Kenya’s Asal regions seek to bring stories of resilience to the fore

The mention of northern Kenya often brings to mind the picture of many saddening stories of drought, floods and diseases among others.

This is especially because such stories have been flooding the information platforms both locally and internationally over the years, painting a grim picture of poverty and suffering, a common phenomenon in the Global South.

However, there is much more to this, and many uplifting stories are being reported from Kenya’s north.

The establishment of Kenya’s devolved system of government, through the constitution which was promulgated in 2010 has provided platforms for counties to tell their own stories, with digitisation further enhancing speed, efficiency and reach.

However, many Kenyan counties have weak communications systems, with some lacking proper structures for information dissemination.

Last Thursday, communications directors from nine regions in the country’s arid and semi-arid lands (Asals) converged at the Clarence Hotel in Nairobi to discuss ways of ensuring there are effective communication and knowledge management systems at the county level for good governance.


Chalbi Desert in Kenya’s Marsabit County

Tourists enjoy a view of Chalbi Desert in Kenya’s Marsabit County. The desert is Kenya’s only terrain that is classified as a true desert. PHOTO | FILE | NMG

Stories of resilience

Under the theme ‘Strengthening county governments’ resilience capacities through knowledge management and strategic communications practices’, the two-day event was organised by USAID, through the Resilience Learning Activity (RLA) programme.

“I come from Marsabit, a county which is often associated with issues such as conflicts, drought and cattle rustling,” said Galgalo Fayo, the Marsabit County Director of Communication.

However, he noted, the county is endowed with a rich culture and tourism sites such as the Marsabit National Park and the Chalbi Desert.

Additionally, Mr Fayo said that there are stories of resilience among the people who are able to withstand harsh climatic conditions and still survive and thrive.

The county also boasts of a thriving meat sector with goats, sheep and cattle being supplied to various places across the country for slaughter.

His counterpart from Kitui County said that although the county is classified as semi-arid, it has a huge potential for development if resources that are found there are well exploited.

“We have learnt that the ability to communicate effectively and with impact is in itself a rich resource towards changing the narratives from Kenya’s grassroots,” said Kitui Director of Communication Onesmus Kilonzo.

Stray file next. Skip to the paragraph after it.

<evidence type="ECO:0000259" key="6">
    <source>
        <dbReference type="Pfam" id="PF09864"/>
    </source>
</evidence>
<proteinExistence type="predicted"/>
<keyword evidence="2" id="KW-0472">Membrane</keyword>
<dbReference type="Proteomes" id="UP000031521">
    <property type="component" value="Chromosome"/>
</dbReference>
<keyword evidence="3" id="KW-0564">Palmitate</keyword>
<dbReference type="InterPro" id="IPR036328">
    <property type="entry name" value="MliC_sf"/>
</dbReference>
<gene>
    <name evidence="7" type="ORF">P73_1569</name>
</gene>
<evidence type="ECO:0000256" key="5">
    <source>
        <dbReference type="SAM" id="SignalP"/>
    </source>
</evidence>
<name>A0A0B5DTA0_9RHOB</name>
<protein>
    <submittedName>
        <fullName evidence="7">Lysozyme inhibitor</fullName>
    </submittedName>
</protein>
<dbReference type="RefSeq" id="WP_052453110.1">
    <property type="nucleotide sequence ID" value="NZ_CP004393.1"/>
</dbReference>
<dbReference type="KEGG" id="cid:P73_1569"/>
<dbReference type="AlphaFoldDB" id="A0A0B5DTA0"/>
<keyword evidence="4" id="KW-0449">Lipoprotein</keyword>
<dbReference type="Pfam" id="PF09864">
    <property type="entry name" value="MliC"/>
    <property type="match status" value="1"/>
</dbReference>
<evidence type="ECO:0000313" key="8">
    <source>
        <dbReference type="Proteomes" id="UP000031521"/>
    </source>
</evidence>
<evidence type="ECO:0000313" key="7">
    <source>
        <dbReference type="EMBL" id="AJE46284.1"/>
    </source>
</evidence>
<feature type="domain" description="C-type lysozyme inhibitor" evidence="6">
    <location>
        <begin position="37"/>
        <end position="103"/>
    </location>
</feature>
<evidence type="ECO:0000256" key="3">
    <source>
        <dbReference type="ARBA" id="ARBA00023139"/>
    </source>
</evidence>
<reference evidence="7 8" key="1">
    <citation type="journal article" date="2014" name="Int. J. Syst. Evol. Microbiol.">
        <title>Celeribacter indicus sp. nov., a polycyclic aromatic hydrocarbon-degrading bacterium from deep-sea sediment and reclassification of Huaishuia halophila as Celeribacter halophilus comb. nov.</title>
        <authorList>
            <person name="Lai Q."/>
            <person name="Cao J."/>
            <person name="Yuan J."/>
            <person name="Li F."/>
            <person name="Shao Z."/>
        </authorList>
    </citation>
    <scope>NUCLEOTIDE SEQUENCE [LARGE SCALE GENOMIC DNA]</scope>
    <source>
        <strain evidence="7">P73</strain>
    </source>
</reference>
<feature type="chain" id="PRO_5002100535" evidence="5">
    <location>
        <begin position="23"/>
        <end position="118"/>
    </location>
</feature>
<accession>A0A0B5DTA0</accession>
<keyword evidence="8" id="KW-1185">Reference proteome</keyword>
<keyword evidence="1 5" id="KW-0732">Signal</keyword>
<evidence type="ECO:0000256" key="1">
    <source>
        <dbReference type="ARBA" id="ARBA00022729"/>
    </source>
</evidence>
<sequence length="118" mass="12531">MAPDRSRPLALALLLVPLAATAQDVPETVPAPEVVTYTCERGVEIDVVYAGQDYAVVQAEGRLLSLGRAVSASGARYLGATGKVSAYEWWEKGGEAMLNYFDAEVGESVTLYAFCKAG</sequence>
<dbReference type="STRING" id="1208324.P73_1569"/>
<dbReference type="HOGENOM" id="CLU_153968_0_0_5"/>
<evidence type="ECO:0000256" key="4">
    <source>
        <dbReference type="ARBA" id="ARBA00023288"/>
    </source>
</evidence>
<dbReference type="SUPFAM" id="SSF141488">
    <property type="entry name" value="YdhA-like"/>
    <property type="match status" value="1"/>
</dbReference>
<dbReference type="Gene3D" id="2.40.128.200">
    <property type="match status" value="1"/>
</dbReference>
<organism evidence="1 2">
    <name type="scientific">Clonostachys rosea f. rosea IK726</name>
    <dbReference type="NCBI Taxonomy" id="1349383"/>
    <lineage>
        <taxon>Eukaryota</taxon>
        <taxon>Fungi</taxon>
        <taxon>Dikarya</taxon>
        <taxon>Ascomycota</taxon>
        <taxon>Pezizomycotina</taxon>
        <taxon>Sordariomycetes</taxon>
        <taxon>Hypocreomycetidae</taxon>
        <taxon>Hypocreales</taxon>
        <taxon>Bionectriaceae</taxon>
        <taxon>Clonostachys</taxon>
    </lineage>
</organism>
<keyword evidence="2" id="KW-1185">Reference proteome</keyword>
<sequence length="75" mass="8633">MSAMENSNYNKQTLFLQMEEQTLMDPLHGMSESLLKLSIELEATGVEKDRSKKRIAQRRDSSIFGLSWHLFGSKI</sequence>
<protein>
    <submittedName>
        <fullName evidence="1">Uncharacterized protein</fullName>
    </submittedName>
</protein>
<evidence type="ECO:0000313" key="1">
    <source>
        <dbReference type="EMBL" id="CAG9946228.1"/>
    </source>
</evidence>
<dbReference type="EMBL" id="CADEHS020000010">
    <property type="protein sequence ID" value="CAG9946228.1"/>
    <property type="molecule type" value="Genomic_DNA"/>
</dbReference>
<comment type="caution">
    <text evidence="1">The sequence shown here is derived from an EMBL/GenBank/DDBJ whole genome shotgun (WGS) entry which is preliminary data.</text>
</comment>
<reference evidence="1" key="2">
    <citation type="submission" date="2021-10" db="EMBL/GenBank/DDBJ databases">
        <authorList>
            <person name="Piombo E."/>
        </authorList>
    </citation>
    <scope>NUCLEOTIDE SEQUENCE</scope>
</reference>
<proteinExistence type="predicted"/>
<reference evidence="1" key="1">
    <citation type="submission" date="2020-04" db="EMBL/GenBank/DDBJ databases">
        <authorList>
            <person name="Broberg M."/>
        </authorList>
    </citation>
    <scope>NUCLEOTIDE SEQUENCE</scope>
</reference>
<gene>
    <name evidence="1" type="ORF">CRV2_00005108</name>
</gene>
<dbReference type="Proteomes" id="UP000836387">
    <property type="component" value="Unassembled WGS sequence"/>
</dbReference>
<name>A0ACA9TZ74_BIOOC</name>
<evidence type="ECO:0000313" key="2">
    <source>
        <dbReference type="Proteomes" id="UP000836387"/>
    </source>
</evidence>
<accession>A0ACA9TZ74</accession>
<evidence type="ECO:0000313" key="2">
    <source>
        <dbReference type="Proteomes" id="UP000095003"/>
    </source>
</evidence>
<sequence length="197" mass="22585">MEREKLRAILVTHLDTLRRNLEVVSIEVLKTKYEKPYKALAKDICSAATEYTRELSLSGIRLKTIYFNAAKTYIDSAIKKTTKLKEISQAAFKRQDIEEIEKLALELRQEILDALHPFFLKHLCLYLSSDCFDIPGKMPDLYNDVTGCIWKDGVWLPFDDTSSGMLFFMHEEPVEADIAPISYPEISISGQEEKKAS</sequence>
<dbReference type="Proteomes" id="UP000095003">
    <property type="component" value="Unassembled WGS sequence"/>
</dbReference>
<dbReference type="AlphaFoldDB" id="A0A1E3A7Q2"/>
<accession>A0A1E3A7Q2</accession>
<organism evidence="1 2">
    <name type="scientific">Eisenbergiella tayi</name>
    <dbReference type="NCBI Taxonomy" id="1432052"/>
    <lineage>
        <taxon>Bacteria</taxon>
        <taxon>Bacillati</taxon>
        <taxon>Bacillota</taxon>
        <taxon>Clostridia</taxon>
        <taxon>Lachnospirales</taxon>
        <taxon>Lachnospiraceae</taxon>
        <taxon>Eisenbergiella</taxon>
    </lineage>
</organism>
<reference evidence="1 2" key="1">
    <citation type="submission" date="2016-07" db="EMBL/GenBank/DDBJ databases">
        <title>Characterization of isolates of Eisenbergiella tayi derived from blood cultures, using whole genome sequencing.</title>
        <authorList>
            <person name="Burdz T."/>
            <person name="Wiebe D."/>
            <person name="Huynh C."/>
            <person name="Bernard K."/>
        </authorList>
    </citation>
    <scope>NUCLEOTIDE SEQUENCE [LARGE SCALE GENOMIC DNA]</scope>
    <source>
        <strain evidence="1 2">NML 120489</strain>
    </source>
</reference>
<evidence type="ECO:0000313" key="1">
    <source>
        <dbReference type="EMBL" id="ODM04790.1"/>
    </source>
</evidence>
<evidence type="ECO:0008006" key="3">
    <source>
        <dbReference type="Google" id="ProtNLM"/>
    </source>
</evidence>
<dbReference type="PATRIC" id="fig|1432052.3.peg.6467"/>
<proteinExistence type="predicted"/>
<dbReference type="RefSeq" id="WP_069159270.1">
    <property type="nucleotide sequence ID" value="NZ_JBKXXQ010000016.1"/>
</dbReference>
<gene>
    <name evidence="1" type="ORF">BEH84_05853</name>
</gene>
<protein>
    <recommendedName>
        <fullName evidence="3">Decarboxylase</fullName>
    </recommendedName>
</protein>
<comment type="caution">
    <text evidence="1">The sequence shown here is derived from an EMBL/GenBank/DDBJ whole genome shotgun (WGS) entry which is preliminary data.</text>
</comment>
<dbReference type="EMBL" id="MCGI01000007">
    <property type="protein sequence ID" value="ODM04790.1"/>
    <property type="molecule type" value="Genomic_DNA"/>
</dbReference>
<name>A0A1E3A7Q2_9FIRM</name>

tourists traversing the Chalbi Desert

Vehicles carrying tourists traversing the Chalbi Desert in northern Kenya. Many positive stories of resilience from northern Kenya are rarely told as focus is mostly on drought, floods and similar stories. PHOTO | FILE | NMG

Focus on positive stories

Kitui, he added, is a sleeping giant whose stories of mineral deposits like coal should feature prominently as the face of the county.

A seasoned county communications officer, Mr Kilonzo advised newbies in the field to focus beyond the negative and traditional news and cast their lenses wider on bigger, positive stories.

During the event, Prof Levy Obonyo, a seasoned communication expert within Kenya’s media landscape and a university lecturer, challenged counties in the country to design their messages according to their audiences in a bid to inform, educate and influence behaviour, primarily among local communities.

The Mui coal basin in Kenya’s Kitui county

The Mui coal basin in Kenya’s Kitui county. Although the county is classified as semi-arid, it has a huge potential for development and positive stories from the region would go a long way in uplifting its profile. PHOTO | FILE | NMG

Prof Obonyo has been among experts training the communications officers both within their counties and in Kenya’s capital Nairobi.

“The people at the grassroots depend on county communications frameworks to get such basic but very important information [on] agriculture, rain patterns and governance,” said Prof Obonyo.

“Through efficiency in communication, the public gets an opportunity to audit county governments,” he added.

Prof Obonyo called for continuous trainings among communications officers based in the counties, saying they need to tell stories about government activities, engagements with development partners and social-cultural and economic dynamics, among others.

This way, he added, the faces of these counties, especially those in Asals, will be objective as opposed to information revolving around select aspects.

For the last three years, USAID/RLA has been training communications officers and local journalists on strengthening communication.

Some of the fruits of the numerous trainings is the launch of a communication strategy in Turkana County and a disaster risk management communication strategy for Isiolo County.

Samburu and Taita Taveta counties have draft communication strategies in place.

Source:  The East African

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